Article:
Why Dollar General doesn’t belong in Joshua Tree

Here’s why the San Bernardino County Board of Supervisors should vote to deny Dollar General’s application for a Conditional Use Permit in Joshua Tree:

•    Joshua Tree is characterized by small-footprint, family-owned businesses. At 9,100 square feet, the proposed Dollar General is twice as large as any existing commercial building in Joshua Tree, destroying the character of the town.

•    With the exception of two gas stations, there are no national chain businesses in Joshua Tree. The absence of generic formula retail is the defining aspect of our unique community character, which the Joshua Tree Community Plan seeks to protect.

•    Joshua Tree’s tourism economy has been on a positive trajectory for several years, even during the recession. Since 2006, when Joshua Tree National Park opened an official Visitors Center downtown, over 100 new businesses have started up – including restaurants, retailers, art galleries, yoga studios, health food stores, a certified farmer’s market and dozens of vacation rentals — all generating tax dollars and hundreds of jobs. As San Bernardino County reeled from the financial crisis, Joshua Tree was part of the solution, not part of the problem. We need to stick to our plan – our Community Plan – to assure continued growth.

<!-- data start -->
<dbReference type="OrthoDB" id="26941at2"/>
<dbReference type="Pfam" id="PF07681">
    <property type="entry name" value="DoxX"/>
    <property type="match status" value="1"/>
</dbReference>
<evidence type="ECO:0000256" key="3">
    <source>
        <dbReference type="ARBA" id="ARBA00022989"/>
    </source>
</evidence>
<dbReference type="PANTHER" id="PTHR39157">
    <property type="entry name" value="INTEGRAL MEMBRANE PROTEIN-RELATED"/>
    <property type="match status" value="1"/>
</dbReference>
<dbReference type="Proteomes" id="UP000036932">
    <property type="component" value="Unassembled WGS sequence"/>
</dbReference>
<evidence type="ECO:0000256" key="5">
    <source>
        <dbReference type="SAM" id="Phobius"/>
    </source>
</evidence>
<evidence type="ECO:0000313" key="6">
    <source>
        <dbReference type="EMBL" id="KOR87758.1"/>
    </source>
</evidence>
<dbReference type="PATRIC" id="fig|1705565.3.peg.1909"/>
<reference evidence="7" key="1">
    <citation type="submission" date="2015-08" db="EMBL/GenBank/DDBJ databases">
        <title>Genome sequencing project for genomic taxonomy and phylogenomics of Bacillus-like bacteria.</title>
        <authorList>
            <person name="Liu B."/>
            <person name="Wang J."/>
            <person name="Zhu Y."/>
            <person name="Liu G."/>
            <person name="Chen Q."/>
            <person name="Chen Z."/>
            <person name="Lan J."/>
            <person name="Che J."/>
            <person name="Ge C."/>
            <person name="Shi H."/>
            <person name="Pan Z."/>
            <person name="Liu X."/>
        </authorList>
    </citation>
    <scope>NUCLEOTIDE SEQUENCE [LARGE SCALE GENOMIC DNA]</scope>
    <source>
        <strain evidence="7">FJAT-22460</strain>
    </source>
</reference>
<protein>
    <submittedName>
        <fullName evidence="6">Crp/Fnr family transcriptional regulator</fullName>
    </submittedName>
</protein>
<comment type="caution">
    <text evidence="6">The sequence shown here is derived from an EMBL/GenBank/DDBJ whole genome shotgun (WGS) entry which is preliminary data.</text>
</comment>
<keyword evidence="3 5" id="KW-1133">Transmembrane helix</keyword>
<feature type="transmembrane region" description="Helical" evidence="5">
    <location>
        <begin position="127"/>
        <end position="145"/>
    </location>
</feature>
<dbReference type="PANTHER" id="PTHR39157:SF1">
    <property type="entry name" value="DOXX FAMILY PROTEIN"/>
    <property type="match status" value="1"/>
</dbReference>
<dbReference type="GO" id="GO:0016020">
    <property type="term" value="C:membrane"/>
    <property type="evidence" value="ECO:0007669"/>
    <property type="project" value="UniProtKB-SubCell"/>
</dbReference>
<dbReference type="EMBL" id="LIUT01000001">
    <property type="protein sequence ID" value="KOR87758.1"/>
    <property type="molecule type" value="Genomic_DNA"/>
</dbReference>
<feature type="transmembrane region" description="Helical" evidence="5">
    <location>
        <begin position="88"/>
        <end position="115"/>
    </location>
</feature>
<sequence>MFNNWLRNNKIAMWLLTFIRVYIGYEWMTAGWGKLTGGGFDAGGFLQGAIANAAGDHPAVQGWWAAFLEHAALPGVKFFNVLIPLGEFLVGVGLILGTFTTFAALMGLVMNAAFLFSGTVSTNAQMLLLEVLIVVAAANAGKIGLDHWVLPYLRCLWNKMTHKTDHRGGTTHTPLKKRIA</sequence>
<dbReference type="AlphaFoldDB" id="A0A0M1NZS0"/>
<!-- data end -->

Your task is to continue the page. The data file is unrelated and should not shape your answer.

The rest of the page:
•    Joshua Tree’s small business owners live in the community, so all profits stay in San Bernardino County, generating more tax revenue and jobs. Profits from the Dollar General will flow out of state.

•    Tourism in Joshua Tree generates Transient Occupancy Tax (TOT) revenues, which flow directly to San Bernardino County. The County needs to grow these revenues, not threaten them as Dollar General does, by making Joshua Tree a less desirable tourist destination.

•    The community is already well-served by discount retailers, including two other Dollar General stores. These stores are appropriately sited in Yucca Valley (already open) and Twentynine Palms (planned). Other nearby chains selling similar goods to Dollar General include Rite-Aid (two stores), Walgreen’s, Big Lots, Dollar Tree (two stores), Vons, Food4Less, Stater Bros. (two stores) and a soon-to-be-completed Walmart Supercenter (five minutes from downtown Joshua Tree).

•    For these reasons, and because of problems with the project size, location and design, the project does not meet the County’s standards for a Conditional Use Permit (County Code § 85.06.040). Most importantly: the project conflicts with the Joshua Tree Community Plan; there is not adequate access for patrons and delivery trucks; and the use will impose substantial adverse effects on the small homes and the densely-developed neighborhood adjacent to the site. All this also means that the approval violates CEQA requirements, because the Planning Commission did not identify, analyze or even attempt to mitigate the many negative impacts this project will bring to the community. The Board of Supervisors must use its authority to overturn this approval.


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